The invention aims to remedy the drawbacks of the conventional readers by creating a device for analyzing information carriers which, while being of relatively simple construction, ensures both the precise recognition and reading of the documents presented to it.
The invention is a device for analyzing information carriers, especially gaming coupons or receipts, comprising means for inserting the carrier; means for reading the information .on the carrier; and means for processing the information read from the carrier, with a view to its conversion into digital data and its transmission to a central gaming management unit.
The means for reading the information on the carrier comprise an optical reader, which is blind to a single color for the whole of the analysis, but is sensitive to other colors.
The coupon is printed in multiple colors. The marking pattern, which delineates were the player's marks (variable gaming information) may be made, is printed in the color to which the optical reader is blind (e.g. drop-out color). The variable gaming information and fixed information for aligning the coupon and for designating the type of game to which it belongs are printed in these other colors.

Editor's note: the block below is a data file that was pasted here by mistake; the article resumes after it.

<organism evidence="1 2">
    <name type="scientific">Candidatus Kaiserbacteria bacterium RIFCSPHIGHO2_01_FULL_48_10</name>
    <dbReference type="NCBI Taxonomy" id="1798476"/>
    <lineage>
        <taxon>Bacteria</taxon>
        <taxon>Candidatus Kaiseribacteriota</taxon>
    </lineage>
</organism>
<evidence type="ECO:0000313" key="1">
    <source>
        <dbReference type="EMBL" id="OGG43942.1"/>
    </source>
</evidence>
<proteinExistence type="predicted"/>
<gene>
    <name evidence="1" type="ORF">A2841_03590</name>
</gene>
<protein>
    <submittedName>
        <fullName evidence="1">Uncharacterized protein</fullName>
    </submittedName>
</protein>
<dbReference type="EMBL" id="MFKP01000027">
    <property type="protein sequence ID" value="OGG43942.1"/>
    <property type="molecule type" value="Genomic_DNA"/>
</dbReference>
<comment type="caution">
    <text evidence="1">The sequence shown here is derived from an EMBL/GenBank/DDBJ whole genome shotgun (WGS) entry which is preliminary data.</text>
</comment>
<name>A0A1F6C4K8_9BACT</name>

The processing means, comprise means of generating marking patterns corresponding to the type of game to which the coupon belongs, with a view to the reconstructing of the coupon's regions to be analyzed by superimposing on the variable data, fixed alignment, and game type data, fixed marking patterns data to which the image reader has been rendered blind.
The foregoing, and other features and advantages of the invention will be apparent from the following, more particular description of a preferred embodiment of the invention, as illustrated in the accompanying drawings.
FIG. 1 is a schematic perspective view of the analysis device according to the invention;
FIG. 2 is a schematic transverse sectional view of the device of FIG. 1;
FIG. 3 shows a gaming coupon intended to be processed by the device according to the invention;
FIG. 4 shows the data of the gaming coupon of FIG. 3 which are picked out by the reading device according to the invention;
FIG. 5 shows a receipt issued by the terminal and analyzed by the device according to the invention;